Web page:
PLAYING IN A WARTIME ALL-GIRL BAND WAS A HOOT ( by Kat Dibbits, Prestwich & Whitefield Guide - August 2006).

Muriel Higson may not have be starring in the current Octogen production but the 84 year old is Boltons own Blonde Bombshell.

Alan Plater's play "The Blonde Bombshells of 1943" chronicles the high jinx of a fictional all-girl band partially based on the famour Ivy Benson's All Girl Band, a musical institution spanning 40 years.

Muriel Higson, who has lived in Bolton all her life, was actually one of the 250 girls who featured in the various lineups created by Ivy.

She remembers her time with the band, playing saxophone, clarinet, accordian and piano, as one of glamour, good fun, and good friends, even among the bombs that were wreaking havoc across the country as Europe was in the midst of the Second World War.

When playing at the Ritz in Manchester, Muriel and her friend Irene would be dolled up in glamorous dresses. However, unbeknown to the audience, before the last act, they would put on slacks, boots and coats under their outfits, so they could pull the dresses off as soon as they were backstage and run for the train home to Bolton.

"The conductor would always hold the train for us. We'd be running down the platform, and he'd be shouting "come on you two!", said Muriel.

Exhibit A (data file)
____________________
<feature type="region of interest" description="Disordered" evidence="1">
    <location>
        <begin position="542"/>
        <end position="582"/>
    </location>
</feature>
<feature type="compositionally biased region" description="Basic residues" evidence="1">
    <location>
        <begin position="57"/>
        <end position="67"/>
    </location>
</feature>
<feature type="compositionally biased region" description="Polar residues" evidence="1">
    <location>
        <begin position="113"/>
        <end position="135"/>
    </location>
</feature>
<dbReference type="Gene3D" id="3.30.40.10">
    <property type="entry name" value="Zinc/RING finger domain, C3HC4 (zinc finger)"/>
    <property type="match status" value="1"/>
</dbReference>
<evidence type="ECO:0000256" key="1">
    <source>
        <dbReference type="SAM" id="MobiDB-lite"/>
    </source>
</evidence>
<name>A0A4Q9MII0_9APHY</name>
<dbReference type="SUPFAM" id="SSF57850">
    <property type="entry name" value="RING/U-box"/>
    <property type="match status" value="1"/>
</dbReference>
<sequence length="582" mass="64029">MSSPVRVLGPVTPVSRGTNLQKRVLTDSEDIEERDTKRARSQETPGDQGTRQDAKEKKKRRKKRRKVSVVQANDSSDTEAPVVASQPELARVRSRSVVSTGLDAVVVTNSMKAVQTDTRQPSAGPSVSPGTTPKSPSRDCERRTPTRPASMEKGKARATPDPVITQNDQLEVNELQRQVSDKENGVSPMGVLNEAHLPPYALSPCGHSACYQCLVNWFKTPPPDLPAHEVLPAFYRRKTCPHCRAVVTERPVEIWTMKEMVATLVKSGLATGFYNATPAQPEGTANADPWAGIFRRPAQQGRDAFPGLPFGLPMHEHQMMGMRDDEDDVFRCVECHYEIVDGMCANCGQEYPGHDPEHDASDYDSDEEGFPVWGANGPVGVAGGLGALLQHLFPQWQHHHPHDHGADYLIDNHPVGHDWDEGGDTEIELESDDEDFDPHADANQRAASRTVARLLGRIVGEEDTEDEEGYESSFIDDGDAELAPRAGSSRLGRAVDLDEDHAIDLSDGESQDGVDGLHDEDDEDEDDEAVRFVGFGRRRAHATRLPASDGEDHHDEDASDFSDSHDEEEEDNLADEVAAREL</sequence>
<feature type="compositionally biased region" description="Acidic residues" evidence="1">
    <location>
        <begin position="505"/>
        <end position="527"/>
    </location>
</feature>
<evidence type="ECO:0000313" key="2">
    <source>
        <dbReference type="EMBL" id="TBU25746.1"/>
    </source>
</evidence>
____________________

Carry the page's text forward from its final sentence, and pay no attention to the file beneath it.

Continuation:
Two other girls who played at the Ritz had already played with the Ivy Benson All-Girl Band, and it was through them Muriel got her big break.

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"When Ivy came to see me, everyone was buzzing round saying "Ivy's in the crowd . I'll never forget, she has a mink coat on and she swept it all to one side as she sat down so she wouldn't crush it".

Muriel, who grew up in Vernon Street, Doffcocker, first started appearing on stage, having been pushed into music by her mother who "made me practice the piano when I would rather have been playing outside".

Now 84, she still has her original Buescher alto saxophone, although now she only plays for her own enjoyment and for a few friends. The girls in the "Blonde Bombshells" get up to some awful tricks, and it seems that Ivy Benson's girls were not above creating a little mischief themselves.

"When we were in the North of Scotland, Inverness actually, we were looked after by the NAAFI (Navy, Army and Airforce Institutes) girls and treated like queens" says Muriel.

"We were billeted in these castles with big iron knockers and antlers on the walls. One night we took the antlers down and put them in one of the girl's beds. She screamed and screamed!".

Ivy's was not the only band with which Muriel played. At one point the war caused such a shortage of male musicians that she found herself playing the piano for an all-male band.

"They were ex-brass band men and I learned more from them than I did from anyone else. I remember standing up to do a solo in Intermezzo and the first trumpet just looked and winked. I'd been so nervous and that was worth a million pounds".

Courtesy of Prestwich and Whitefield Guide August 2006.